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Open letter to President Trump

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Dear Mr. President; My husband came back from his second tour in Iraq. Within a few short months I knew something was terribly wrong. His command used every excuse they could other than he was truly ill. After begging for a year he got a referral to neurology. After one test he was diagnosed with dementia. Later to be determined that it was Lewy Body Dementia. The doctor put him on profile, command rejected it. Not once but many times. He was repeatedly punished, his rank was stripped from him, sentenced time and again to 45 days of extra duty. This is 18 hour days, 7 days a week. (Stress makes dementia worse.) I finally got him medically retired in August 2014. February 4, 2015, not quite six months since his retirement I received a phone call that his treatment had sparked an Army wide internal investigation. They tried to talk to him but by now he was incapable of complete conversations. February 8, 2015 my husband, the man his command refused to believe was gravely sick, died. N

I Watch

I WATCH R. Howard I watch as my son became a teen and his brain went to mush. He now knows more than anyone and has life figured out. Anything I say is nonsense to him and nothing is as bad as I make it sound. I watch. Struggle after struggle. Mistake after mistake. I watch. I want so much to get through to him, to make him see that he is messing up. He rarely listens to my advice. So, I watch. Watch as his heart gets broken or he breaks hearts. Watch as he learns about relationships. As he learns what works and what doesn’t. I watch as the unfairness of life rips at him, scarring him, forming him into the man he will be. I worry constantly if I have done the right thing. If I used the right words so he doesn’t think I am simply being mean. While I watch, I fret and fear. No one wants a knock on the door or a middle of the night call. Some of those are worse than others. I count myself blessed to still have him but it was still a horrifying night. These moments make me quest

Injured Heroes, Broken Promises documentary

Injured Heroes, Broken Promises documentary

Pink Flamingos and Lewy Body Dementia

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Creator of pink plastic lawn flamingo dies at 79 BOSTON (AP) — The creator of the pink plastic lawn flamingo, the ultimate symbol of American lawn kitsch, has died. Donald Featherstone was 79. Featherstone’s wife, Nancy, told The Associated Press on Tuesday that her husband died Monday at an elder care facility in Fitchburg, Massachusetts, after a long battle with Lewy body dementia. June 23, 2015. That was story that showed up in my Facebook newsfeed. I clicked to read it because pink flamingos are very symbolic to me. They mean "I made it safely." So why would pink flamingo's mean that? I promised a while ago I would tell you and after seeing the creator of the pink flamingo passed away from the same disease that took Mikey I figured it would be a good time. Before I do I think that the pink flamingo should officially become the symbol to raise awareness for Lewy Body Dementia.  When Mikey was deployed in 2011 he went on missions between COB Adder and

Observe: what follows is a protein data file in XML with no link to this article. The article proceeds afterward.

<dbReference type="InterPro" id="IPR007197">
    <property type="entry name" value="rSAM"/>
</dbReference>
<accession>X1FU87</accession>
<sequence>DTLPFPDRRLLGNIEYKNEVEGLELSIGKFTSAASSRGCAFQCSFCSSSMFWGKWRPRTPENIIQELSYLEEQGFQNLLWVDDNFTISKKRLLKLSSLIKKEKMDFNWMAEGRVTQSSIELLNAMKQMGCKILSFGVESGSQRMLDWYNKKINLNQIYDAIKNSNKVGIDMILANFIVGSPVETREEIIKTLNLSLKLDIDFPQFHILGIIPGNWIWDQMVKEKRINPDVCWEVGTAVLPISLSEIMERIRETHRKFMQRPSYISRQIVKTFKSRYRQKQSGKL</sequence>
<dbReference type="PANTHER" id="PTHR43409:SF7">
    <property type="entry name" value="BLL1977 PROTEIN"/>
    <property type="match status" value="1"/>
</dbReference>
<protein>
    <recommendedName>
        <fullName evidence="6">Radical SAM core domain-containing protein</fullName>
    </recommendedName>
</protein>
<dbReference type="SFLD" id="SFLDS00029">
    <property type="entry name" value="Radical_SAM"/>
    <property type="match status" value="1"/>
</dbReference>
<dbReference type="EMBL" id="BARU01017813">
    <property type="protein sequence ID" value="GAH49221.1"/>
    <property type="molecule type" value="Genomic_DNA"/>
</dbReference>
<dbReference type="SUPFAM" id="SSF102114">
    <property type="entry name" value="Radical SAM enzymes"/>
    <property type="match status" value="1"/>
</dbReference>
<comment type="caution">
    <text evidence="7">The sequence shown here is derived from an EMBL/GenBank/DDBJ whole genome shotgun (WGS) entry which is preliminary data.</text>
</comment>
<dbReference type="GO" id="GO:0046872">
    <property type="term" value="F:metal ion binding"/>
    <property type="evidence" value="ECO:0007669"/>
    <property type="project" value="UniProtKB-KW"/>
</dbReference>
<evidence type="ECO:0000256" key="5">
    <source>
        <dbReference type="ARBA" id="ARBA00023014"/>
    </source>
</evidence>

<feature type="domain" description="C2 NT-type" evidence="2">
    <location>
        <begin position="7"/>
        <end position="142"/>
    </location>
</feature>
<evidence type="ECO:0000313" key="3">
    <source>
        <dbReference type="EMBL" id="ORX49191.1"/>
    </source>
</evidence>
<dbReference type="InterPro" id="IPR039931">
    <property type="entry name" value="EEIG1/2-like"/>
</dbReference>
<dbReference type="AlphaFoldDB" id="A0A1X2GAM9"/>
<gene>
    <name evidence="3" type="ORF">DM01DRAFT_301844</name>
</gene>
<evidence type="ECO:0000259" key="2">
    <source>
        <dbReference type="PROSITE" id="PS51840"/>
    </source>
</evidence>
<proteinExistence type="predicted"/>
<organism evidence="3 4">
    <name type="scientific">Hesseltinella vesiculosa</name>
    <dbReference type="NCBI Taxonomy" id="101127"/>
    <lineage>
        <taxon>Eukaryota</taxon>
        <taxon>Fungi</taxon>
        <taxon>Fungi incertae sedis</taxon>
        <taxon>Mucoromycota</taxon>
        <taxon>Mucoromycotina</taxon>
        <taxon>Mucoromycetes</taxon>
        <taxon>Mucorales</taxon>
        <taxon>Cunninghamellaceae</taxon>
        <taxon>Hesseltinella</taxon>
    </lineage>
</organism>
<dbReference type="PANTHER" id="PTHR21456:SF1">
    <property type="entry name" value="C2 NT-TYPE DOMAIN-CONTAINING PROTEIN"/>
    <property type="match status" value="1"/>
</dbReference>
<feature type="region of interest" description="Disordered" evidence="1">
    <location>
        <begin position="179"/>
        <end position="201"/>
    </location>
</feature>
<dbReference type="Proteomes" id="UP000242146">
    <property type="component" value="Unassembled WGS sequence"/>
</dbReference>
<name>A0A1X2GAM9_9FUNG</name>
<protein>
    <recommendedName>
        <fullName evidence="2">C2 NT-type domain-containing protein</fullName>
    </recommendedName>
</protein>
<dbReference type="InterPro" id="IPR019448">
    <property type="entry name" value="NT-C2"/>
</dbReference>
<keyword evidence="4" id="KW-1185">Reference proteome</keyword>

Go Rest High

This is not the best recording but I'm so thankful to have it. It's not actually a video of anything, I just needed a way to get the song to here so put his picture up and then the music.

Who Am I?

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Once upon a time I used to be a wife, a mother, a cook, a baker, a gardener and so much more. Then dementia hit.  Then I became a caregiver.  Everything else stopped. Dementia took over every part of our lives. His life. My life.  Anything that was done now had to be weighed against how it would affect dementia.  I didn't mind though. The hours were long. The stress was high. I fought hard for his rights as a person that dementia had a grip on. When I thought I couldn't go on I somehow found the strength and determination to go just one more day. Then another, and another.  Meals became simplified or non-existent depending on what dementia wanted that day or that moment.  There was no more escaping to my woman cave to work on projects. Dementia made sure that as soon as I did get involved in something that it threw a wrench in. I finally just gave up.  Being in the kitchen became a chore. Meals prepared that went uneaten because it's not w

A forest for Mikey

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People have asked what they could do. I didn't know at first. I know that Mikey loved the idea of his ashes being grown into a tree. That was one of his wishes. (That's a real thing .) I'm in the process of working on that. He really loved trees. Magnolia was his favorite. Sadly that is one tree I won't be able to grow up here. (There is more after the whole forest thing, sorry this is so long but keep reading.) Then a friend posted this in his memorial guest book:  "Mikey, it is said an Oak tree symbolizes courage and power. I will plant one in my yard this weekend to honor you." So some friends are planting an oak tree. I thought there might be something with this tree idea. I went to Arbor Day Foundation and started digging around. It turns out they have a way to plant trees in memorium. (I'll get to that soon.) Even better they are planting in a forest that Mikey always found very beautiful. Chippewa National Forest. There is no way to describe the